Dune buggy

Your Humble Narrator cultivates desert power.

I’m not casting a very long shadow around here lately.

Frankly, there’s not been much to report. That little tease La Niña is in town again and I’ve been chasing her around on the ol’ bikey bikes.

While all you Left Coast/PNW types deploy your parasols and Gore-Tex your loins against the Million-Pound Aquahammer, we here in the desert Southwest are enjoying a balmy period which makes us forget that before long we will be drinking our own sweat and tears, like Paul Atreides and his mom in “Dune.”

Yep, we watched Part I on HBO Max, and it was a’ight, pretty damn fine actually, not bad atall atall. Made the 1984 David Lynch flick look even worse than it actually was, which was pretty fucking bad.

Denis Villeneuve’s take on the Frank Herbert novel might’ve worked better as an HBO series; then he could’ve used a scalpel instead of a cleaver to move things along over the course of a season or two. But only a geek like myself, a science-fiction dweeb who’s read the book 1,207,275 times, is liable to grouse about the subtleties steamrollered to make the narrative march.

Too, if a series proved successful, there would be the temptation to milk the rest of the “Dune” tales. (We may have to deal with this in any case.) Me, I lost interest after trudging through “Dune Messiah” and “Children of Dune,” which is a very short trek indeed through the vast Duniverse.

Anyway, Rebecca Ferguson is the best of the bunch as Lady Jessica, and Timothée Chalamet is a whole lot better than I expected as Paul. He brings a whiff of Nic Cage and maybe a soupçon of Christian Bale to the role. Meanwhile, Javier Bardem as Stilgar is definitely channeling Anthony Quinn’s Auda abu Tayi from “Lawrence of Arabia.”

And the Hans Zimmer score is a character all its own, though digging it through our obsolete surround-sound system was like listening to the London Philharmonic performing Metallica over a walkie-talkie.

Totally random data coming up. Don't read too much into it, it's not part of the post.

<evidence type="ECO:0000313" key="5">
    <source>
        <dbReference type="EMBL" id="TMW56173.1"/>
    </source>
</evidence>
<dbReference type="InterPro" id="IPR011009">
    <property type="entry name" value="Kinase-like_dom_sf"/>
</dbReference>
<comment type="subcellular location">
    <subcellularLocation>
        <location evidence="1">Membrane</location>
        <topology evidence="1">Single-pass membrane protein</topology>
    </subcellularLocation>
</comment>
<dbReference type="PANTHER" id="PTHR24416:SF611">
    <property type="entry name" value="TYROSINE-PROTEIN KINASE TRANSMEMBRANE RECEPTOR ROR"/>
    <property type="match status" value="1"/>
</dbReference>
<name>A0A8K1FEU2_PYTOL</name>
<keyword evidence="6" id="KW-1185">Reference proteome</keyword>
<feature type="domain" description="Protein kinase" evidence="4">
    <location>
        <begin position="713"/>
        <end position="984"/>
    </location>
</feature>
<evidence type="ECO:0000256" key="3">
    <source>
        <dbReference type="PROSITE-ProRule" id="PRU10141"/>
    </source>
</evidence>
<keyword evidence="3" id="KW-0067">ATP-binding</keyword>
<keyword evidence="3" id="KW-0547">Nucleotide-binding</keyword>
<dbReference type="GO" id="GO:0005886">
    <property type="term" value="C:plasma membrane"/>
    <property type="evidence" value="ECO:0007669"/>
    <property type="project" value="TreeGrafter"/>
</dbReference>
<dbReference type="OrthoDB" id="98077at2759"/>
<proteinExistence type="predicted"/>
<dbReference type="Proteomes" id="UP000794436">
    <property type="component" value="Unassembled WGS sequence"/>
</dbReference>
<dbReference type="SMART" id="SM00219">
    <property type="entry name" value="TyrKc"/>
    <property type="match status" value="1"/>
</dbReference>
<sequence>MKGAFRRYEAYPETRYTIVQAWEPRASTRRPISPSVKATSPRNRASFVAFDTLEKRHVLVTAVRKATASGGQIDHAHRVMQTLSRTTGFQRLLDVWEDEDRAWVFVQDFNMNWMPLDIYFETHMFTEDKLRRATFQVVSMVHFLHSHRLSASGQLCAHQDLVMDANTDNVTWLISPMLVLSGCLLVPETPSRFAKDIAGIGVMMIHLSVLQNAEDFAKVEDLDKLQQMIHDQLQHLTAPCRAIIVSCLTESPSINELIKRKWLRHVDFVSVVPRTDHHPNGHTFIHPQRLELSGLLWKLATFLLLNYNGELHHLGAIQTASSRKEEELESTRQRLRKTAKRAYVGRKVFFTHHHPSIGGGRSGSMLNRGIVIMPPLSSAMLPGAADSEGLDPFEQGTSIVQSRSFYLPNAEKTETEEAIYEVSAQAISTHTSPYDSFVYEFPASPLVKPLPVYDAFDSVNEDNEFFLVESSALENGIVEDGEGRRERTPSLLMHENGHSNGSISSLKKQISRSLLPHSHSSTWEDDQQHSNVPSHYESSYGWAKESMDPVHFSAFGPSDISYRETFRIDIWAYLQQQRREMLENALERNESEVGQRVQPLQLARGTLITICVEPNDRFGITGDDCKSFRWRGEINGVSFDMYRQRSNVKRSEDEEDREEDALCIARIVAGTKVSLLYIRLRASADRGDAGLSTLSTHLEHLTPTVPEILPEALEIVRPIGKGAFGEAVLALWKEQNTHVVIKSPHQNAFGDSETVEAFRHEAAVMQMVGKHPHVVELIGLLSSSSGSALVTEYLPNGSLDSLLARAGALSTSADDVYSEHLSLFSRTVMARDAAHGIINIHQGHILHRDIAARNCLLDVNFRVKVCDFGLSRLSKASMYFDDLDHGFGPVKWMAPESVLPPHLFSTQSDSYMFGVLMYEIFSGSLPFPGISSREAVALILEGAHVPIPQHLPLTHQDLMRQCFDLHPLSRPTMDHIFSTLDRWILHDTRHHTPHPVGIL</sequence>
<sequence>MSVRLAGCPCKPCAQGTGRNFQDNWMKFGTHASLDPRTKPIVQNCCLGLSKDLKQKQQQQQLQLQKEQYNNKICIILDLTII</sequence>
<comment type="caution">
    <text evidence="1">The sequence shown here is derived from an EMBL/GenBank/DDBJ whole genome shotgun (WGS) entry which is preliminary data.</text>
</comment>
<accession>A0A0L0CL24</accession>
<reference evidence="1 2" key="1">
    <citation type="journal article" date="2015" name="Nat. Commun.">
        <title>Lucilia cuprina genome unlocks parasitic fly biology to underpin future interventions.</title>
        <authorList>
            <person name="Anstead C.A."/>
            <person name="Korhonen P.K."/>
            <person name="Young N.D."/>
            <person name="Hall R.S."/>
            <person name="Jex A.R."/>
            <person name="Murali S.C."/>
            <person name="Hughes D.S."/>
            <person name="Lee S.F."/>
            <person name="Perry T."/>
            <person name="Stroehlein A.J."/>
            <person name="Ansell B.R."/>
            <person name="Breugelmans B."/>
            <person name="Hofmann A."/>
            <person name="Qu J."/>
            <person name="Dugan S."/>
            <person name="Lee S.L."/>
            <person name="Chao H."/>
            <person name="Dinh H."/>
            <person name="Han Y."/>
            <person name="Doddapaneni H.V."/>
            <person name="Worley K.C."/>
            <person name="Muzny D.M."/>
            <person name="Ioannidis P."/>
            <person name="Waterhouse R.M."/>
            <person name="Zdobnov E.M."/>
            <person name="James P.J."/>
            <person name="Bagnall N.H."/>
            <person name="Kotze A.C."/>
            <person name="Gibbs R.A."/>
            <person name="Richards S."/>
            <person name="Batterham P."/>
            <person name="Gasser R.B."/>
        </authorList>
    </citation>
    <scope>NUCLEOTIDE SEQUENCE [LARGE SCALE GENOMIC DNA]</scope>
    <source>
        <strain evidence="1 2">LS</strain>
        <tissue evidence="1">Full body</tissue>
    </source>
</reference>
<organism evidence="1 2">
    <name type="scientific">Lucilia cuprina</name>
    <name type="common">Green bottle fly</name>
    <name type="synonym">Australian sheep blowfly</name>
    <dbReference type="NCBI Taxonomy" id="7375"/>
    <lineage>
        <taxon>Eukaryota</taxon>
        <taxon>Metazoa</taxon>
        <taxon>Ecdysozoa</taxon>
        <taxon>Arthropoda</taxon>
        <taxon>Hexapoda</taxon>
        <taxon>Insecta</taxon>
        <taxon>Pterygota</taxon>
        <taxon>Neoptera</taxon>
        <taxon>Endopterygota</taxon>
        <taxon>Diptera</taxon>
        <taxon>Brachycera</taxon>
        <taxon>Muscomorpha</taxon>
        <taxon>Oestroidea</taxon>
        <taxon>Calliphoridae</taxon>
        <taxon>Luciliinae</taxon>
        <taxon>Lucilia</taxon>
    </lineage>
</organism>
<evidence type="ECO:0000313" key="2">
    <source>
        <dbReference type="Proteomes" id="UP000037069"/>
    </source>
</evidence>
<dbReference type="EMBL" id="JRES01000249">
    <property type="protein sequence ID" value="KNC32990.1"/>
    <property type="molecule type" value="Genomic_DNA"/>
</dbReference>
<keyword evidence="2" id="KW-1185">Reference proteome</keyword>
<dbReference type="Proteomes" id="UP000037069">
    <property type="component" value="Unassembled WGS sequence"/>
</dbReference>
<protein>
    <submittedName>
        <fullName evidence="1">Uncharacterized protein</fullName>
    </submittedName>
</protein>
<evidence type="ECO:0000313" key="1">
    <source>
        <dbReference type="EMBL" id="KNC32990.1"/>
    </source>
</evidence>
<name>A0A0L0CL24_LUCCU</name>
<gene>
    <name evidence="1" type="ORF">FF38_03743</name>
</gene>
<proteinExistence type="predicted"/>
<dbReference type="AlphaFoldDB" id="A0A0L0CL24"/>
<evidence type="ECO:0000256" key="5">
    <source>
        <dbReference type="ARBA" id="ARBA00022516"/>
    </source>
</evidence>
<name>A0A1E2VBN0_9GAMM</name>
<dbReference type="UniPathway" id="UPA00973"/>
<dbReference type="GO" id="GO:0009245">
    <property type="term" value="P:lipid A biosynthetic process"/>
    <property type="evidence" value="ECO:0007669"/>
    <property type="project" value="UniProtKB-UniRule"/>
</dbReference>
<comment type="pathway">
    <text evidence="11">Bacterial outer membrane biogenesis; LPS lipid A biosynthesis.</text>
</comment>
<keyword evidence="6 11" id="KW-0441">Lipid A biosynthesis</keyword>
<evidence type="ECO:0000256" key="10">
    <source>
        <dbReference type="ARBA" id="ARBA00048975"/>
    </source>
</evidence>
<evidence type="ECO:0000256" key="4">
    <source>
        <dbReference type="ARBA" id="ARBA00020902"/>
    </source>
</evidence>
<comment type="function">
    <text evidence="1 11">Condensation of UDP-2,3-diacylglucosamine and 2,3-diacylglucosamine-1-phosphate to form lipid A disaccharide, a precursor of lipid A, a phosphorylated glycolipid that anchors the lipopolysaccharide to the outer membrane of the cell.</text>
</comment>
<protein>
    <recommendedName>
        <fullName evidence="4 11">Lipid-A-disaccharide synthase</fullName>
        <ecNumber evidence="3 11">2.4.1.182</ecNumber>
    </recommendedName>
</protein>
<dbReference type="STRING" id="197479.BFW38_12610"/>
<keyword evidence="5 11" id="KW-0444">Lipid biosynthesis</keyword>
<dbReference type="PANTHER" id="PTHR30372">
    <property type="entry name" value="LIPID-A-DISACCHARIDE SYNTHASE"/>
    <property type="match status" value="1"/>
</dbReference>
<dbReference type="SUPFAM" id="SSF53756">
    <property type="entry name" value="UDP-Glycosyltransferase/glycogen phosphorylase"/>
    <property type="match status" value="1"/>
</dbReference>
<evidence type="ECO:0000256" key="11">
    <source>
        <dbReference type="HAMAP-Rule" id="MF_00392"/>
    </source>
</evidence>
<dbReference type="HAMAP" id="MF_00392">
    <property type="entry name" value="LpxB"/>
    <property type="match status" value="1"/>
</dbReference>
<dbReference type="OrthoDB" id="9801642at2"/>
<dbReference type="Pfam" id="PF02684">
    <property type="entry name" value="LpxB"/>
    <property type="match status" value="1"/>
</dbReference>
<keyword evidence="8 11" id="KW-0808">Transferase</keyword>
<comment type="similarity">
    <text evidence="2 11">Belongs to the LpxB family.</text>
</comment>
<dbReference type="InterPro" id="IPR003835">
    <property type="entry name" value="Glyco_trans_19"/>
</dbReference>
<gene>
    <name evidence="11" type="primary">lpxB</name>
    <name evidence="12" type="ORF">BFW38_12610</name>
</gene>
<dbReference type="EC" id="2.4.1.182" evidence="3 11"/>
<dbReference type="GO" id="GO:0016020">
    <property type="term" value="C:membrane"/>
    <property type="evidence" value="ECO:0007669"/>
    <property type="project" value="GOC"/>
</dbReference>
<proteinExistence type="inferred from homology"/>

Still, it beat squeezing into the old stillsuit, flagging down a passing sandworm, and crossing the Duke City desert to the Harkonnen IMAX. We got beverages around here ain’t even been drunk once yet.

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11 Responses to “Dune buggy”

  1. JD Says:

    PO’G: I’ve absolutely no clue what you’re talking about after the second paragraph … my contemporary digital intellectual deficit and interest in other pursuits I’d guess. Mea culpa! 🙂

    Meanwhile, the La Nina “tease” does have me wonder if 1,000 years (or less) from now, archeologists will ponder why our US SW civilization moved on a la the Mesa Verde folks and lots of others.

    Especially when the handwriting was on the wall and many knowledgeable, credible voices were “crying in the now-fast-becoming arid wilderness”.

    • Patrick O'Grady Says:

      JD, I was a science-fiction fiend in my misspent youth. The schools insisted that I read “literature.” I scanned it and went right back to Heinlein, Asimov, Clarke, et al.

      Didn’t discover Herbert until the 1970s, as I recall. But I loved “Dune,” and have had a copy lying around somewhere ever since. He was a bug for language, and an old newsie and shrooms fan, so we had all that in common.